vertical (Self-Test) position and release. Your beacon will confirm that it has
acquired valid GPS data by flashing an extra green LED at the end of a SelfTest.
Updating the external GPS position data
When the beacon is properly connected to a functioning and compatible
GPS receiver, GPS position data is automatically updated about every 20
minutes while valid GPS position data is present. The operator can force the
acquisition of new GPS position data by initiating a Self-Test with the
beacon connected to an external GPS receiver with a valid position fix. This
bypasses the normal, programmed, waiting time of 20 minutes for the
automatic update of GPS position data.
Y1-03-0250 Rev. D
If no valid GPS position data is available, the beacon will keep the
previously stored GPS position data for up to 4 hours. In this case, call ACR
Customer Service at +1 (954) 981-3333 for instructions on how to reset the
beacon with the default message.
A new beacon is programmed with the GPS position data set to a default. If
the beacon should be activated, this default GPS position data indicates to
the satellite system that the beacon has no valid GPS position stored in
memory. Once a functioning and compatible external GPS receiver is
properly connected to the beacon, the default data will be replaced by valid
GPS position data, as described in the previous sections.
LED indication of GPS fix
When the beacon is activated and valid coordinates are acquired, the data
is included in the digital message of the next 406 MHz transmission. The
LED blinks green when GPS coordinates are sent.
If a time period of 4 hours passes without the internal GPS receiver being
able to update the last good set of navigational coordinates, the message
transmitted by the beacon will revert back to default data. At this point the
green LED will stop blinking and the red LED will flash. The internal GPS will
continue to seek coordinates and when successful the green LED will flash.
This new data will be transmitted in the next message burst and the green
LED will continue to flash.
Compatible GPS receivers
External GPS interface requirements: In order to be compatible with the
Satellite3 406™, an external GPS receiver must provide location information
according to the following requirements:
NMEA 0183, Version 1.5 or higher
Baud rate: 4800
Talker device identifier: GP (GPS Receiver)
Sentence format: GGA (GPS Fix Data)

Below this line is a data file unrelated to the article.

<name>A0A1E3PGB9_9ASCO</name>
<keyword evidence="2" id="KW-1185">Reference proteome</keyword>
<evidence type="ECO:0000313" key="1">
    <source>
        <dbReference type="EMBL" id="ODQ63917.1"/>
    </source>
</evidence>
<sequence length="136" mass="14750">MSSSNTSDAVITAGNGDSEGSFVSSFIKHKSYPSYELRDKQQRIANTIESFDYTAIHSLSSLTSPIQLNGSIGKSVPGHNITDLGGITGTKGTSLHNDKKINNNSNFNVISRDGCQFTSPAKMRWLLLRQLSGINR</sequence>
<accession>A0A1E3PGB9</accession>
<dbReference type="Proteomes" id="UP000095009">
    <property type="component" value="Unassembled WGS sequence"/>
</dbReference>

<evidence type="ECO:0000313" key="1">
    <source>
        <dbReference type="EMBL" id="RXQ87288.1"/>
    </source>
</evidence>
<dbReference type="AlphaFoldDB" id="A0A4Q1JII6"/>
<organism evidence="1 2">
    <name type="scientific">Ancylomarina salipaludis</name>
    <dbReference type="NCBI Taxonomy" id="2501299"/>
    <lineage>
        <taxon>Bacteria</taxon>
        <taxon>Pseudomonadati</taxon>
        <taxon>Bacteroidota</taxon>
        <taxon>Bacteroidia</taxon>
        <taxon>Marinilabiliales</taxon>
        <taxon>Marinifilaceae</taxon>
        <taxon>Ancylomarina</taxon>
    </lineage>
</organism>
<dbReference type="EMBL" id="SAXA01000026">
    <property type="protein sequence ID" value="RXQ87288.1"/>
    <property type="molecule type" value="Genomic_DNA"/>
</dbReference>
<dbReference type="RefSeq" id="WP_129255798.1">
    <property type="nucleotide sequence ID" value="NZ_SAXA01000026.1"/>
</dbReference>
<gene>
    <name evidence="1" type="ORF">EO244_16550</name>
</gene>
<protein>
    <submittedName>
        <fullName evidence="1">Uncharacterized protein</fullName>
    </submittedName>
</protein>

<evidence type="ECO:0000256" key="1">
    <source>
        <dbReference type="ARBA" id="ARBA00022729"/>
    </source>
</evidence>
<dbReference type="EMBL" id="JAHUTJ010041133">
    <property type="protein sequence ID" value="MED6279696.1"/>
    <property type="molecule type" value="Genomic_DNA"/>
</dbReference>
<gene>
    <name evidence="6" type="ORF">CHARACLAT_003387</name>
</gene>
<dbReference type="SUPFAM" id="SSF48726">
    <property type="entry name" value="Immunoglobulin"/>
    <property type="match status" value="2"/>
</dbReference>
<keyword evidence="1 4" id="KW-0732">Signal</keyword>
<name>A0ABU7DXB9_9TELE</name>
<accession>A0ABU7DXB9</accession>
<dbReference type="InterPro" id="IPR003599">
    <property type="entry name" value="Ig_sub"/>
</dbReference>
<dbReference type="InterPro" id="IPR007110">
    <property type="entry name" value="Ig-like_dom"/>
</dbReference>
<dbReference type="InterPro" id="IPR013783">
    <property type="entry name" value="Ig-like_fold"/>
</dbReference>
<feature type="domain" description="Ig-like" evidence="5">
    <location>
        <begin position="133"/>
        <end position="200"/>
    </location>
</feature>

For more information regarding external GPS device compatibility, please
visit the ACR website at
Y1-03-0250 Rev. D
General overview
EPIRBs transmit to the satellite portion of the Cospas-Sarsat system. Cospas-Sarast
satellites are an international system that utilizes Russian Federation and United States’
low altitude, near-polar orbiting satellites (LEOSAR). These satellites assist in detecting
and locating activated 406 MHz satellite beacons.
Cospas-Sarsat satellites receive distress signals
from EPIRBs transmitting on the frequency of
406 MHz. The Cospas-Sarsat 406 MHz beacon
signal consists of a transmission of nonmodulated carriers followed by a digital message
format that provides identification data. The 406
MHz system uses satellite-borne equipment to
measure and store the Doppler-shifted frequency
along with the beacon’s digital data message and
time of measurement. This information is
transmitted in real time to an earth station called
the Local User Terminal (LUT), which may be
within the view of the satellite, as well as being stored for later transmission to other
The LUT processes the Doppler-shifted signal from the LEOSAR and determines the
location of the beacon, then the LUT relays the position of the distress to a Mission
Control Center (MCC) where the distress alert and location information is immediately
forwarded to an appropriate Rescue Coordination Center (RCC). The RCC dispatches
Search and Rescue (SAR) forces.
The addition of the GEOSAR satellite system greatly improves the reaction time for a
SAR event. This satellite system has no Doppler capabilities at 406 MHz, but will relay the
distress alert to any of the LUT stations. When there is GPS data included in the distress
message, SAR authorities instantly know your location to within 110 yards (100 m). This
speeds up the reaction time by not having to wait for one of the LEOSAR satellite to pass
overhead. Because most of the search and rescue forces presently are not equipped to
home in on the 406 MHz Satellite beacons signal, homing must be accomplished at 121.5
Once the 406 MHz signal is relayed through the LEOSAR and/or GEOSAR network, SAR
forces determine who is closest, and then proceed to the beacon using the 121.5 MHz
homing frequency.
Global Positioning System (GPS)
The GPS system is a satellite group that enables a GPS receiver to
determine its exact position to within 30 m (100 ft.) anywhere on
earth. With a minimum of 24 GPS satellites orbiting the earth at an
altitude of approximately 11,000 miles they provide users with
accurate information on position, velocity, and time anywhere in the
world and in all weather conditions. The GlobalFix™ iPRO stores